Our economy and society are fundamentally dependent on energy – and electricity is the crème-de-la-crème of our current energy sources. Without electricity, the likes of communication technologies, many household appliances, lighting, most engines, and even most industrial production would be unthinkable. Even in the heat and transportation sectors, it may in the future make sense to replace oil and gas with renewable electricity. Electricity thus plays a critical role in the ongoing restructuring of Germany’s energy supply.
In order to hit Energiewende and climate-protection targets, a shift of power generation to renewable energy sources is elementary. In the meantime however, over a transition period, renewables (above all wind and solar) as well as existing conventional power (coal, gas, oil, and nuclear power until 2022) are going coexist. Renewable energies currently take precedence over conventional power in Germany’s power supply; this is not only stipulated in German law, it is because with their low operating costs, they undercut fossil fuels on the marketplace.
That’s why conventional power plants are taking on a new role in Germany: They’re being used during the transition as back-up capacity. They jump in for renewables when the sun isn’t shining and the wind isn’t blowing and they balance the fluctuating residual load.
In Germany’s previous power system, conventional power plants did more than just fed electricity into the grid for purposes of end-user consumption. Indeed, conventional power plants also provided ancillary services for maintaining the power grid. For example, they supplied reactive (or idle) power, balancing energy, and so-called spinning reserves.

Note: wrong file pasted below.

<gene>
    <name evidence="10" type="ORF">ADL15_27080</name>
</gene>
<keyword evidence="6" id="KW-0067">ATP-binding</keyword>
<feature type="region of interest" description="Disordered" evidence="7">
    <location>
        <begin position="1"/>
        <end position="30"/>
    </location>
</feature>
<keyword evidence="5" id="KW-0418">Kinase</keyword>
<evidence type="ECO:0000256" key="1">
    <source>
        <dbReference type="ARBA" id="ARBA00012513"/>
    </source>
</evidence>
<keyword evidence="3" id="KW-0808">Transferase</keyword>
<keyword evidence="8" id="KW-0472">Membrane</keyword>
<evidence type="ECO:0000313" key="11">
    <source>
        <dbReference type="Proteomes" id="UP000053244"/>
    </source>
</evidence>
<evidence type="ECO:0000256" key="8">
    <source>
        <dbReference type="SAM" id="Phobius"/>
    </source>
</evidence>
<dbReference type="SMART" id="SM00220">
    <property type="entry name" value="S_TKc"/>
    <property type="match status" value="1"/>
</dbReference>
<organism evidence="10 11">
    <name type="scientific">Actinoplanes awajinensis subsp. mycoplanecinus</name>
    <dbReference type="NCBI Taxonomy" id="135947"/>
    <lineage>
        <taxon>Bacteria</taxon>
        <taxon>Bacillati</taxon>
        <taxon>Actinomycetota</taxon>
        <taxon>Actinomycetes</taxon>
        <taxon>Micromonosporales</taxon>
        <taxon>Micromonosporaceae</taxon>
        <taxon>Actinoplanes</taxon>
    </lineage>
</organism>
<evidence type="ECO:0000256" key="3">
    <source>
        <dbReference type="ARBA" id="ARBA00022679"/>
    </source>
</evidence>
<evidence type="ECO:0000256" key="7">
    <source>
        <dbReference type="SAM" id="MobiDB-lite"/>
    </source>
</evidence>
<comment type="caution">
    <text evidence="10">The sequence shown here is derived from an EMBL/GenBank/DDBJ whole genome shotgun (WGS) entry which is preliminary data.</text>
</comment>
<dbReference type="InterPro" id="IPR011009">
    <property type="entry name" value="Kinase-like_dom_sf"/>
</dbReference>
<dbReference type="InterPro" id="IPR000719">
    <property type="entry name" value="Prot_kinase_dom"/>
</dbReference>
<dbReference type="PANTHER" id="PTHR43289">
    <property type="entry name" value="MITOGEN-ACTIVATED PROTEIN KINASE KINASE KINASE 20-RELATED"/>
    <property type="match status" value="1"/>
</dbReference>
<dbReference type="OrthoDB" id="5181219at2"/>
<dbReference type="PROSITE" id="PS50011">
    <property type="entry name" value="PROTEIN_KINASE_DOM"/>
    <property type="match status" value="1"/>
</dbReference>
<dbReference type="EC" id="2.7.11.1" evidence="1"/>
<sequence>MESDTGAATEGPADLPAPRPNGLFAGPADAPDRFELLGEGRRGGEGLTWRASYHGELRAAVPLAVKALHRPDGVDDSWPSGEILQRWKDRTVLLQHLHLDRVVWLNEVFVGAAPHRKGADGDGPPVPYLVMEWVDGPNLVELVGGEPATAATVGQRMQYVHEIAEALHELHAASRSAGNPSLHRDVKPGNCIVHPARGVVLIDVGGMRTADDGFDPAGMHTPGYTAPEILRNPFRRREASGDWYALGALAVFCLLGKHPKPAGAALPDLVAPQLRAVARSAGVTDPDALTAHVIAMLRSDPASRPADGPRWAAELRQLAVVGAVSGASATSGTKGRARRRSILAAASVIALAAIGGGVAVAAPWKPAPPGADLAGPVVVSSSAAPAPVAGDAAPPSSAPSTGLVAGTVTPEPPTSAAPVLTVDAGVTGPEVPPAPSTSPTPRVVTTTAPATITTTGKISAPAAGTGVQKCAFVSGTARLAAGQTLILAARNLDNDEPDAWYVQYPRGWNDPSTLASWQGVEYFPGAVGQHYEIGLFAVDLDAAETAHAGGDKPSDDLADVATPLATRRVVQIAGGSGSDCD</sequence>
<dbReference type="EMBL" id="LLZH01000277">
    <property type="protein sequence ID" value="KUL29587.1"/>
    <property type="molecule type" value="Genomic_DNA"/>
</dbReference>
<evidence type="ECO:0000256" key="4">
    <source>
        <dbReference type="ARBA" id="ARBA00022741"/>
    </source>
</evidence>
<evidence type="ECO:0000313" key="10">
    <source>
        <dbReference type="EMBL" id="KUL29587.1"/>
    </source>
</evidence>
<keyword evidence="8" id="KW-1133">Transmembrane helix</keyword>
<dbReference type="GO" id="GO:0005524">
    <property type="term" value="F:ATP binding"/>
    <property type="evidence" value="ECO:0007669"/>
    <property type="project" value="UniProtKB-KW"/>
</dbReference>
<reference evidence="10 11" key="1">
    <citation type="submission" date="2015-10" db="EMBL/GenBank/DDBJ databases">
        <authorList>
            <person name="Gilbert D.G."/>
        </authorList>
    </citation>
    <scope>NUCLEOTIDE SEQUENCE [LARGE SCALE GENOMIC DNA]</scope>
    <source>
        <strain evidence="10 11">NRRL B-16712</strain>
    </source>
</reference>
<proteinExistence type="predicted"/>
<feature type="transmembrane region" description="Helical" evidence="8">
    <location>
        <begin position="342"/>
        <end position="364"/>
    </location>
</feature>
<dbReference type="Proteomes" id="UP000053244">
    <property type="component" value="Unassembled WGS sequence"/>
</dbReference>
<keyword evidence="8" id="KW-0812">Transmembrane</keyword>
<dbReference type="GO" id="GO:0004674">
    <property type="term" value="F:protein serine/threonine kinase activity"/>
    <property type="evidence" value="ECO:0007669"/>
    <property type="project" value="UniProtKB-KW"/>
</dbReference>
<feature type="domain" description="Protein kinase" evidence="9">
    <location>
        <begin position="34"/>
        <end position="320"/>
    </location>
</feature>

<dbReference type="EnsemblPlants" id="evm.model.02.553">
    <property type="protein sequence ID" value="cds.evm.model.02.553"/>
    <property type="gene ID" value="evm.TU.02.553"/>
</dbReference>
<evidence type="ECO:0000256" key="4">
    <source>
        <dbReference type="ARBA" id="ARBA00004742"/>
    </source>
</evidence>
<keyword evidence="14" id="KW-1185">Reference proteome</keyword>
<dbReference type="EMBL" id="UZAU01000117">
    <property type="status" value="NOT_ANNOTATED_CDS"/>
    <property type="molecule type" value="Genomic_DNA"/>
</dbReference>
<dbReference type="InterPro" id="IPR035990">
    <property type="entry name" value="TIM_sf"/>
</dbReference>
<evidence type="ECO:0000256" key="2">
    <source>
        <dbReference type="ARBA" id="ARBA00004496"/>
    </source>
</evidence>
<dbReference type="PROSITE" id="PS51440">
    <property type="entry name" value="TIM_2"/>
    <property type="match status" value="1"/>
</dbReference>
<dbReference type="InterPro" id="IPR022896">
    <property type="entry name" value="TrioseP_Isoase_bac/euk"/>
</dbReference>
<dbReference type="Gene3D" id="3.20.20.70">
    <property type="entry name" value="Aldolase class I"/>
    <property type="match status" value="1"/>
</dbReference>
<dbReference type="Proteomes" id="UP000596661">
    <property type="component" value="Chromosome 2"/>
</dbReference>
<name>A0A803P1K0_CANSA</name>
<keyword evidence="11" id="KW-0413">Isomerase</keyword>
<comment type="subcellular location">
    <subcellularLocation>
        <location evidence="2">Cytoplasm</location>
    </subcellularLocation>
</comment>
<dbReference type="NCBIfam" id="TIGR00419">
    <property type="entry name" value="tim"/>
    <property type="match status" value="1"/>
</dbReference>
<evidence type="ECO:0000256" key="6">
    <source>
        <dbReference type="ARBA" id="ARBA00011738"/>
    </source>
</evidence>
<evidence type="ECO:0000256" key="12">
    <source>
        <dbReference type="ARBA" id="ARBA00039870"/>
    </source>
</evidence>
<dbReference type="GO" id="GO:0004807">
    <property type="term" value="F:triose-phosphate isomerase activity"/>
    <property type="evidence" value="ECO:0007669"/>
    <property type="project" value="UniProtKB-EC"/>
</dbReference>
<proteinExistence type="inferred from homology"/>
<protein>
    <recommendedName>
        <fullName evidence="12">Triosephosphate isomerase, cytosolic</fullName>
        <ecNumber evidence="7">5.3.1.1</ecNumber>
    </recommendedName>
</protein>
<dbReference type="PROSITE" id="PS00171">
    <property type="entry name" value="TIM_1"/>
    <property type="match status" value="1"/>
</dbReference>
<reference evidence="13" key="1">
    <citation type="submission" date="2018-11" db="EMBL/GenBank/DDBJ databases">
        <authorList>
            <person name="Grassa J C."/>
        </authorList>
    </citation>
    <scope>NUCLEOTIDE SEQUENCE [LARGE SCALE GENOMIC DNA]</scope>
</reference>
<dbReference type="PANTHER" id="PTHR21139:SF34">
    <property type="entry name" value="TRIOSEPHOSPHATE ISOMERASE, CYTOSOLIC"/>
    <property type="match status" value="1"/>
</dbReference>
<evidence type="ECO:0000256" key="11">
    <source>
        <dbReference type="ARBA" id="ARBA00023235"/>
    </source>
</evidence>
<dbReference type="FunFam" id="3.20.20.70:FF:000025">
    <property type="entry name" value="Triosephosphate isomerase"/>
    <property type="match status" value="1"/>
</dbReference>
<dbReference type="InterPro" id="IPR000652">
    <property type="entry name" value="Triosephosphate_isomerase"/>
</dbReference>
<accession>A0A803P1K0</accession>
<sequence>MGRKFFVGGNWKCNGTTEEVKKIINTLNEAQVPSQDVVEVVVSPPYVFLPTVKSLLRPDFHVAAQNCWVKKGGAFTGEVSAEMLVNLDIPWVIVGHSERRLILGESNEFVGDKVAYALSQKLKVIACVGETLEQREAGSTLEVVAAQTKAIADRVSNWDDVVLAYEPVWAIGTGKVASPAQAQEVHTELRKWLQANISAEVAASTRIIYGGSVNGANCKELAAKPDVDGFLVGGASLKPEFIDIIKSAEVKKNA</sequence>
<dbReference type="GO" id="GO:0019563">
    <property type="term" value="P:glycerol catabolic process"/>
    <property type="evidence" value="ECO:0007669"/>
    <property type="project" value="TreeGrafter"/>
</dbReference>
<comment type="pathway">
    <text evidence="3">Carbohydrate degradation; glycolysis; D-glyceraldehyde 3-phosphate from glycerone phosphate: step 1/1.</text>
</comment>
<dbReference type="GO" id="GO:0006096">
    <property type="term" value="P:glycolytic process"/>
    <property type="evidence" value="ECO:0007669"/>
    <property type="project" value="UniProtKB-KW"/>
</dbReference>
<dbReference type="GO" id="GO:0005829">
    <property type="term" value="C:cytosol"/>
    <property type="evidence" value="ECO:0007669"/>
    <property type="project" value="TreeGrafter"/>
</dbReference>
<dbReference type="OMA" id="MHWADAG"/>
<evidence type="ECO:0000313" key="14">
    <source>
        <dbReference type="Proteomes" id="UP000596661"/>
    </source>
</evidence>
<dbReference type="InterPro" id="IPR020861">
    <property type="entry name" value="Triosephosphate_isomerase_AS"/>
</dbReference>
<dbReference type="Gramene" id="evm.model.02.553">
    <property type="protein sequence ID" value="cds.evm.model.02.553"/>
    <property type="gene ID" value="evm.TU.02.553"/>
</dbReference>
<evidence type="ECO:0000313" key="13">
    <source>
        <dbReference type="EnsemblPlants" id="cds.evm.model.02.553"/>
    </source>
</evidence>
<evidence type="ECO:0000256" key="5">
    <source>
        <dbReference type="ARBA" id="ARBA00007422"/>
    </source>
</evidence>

Renewable energy can also contribute to these ancillary tasks. In fact, today this is already the case, in part, through various schemes such as grid connection procedures, and special ordinance for wind power plants. In the future, renewable energy will shoulder the brunt of the power production in Germany, and thus also the aforementioned system services, either through renewable energy production itself or by other means, such as condensers. Also, the requirements for the production of electricity from renewable energy sources will have to change. The existing remuneration scheme for renewable energy, the Renewable Energy Sources Act (EEG) sets incentives in order to maximize the yield of clean energy generation. Following the successful and rapid expansion of renewable energies since 2000, the framework should now be further developed so that the costs of the whole energy system are minimized. This also means that compensatory measures (such as back-up power plants, load management, and storage) remain affordable.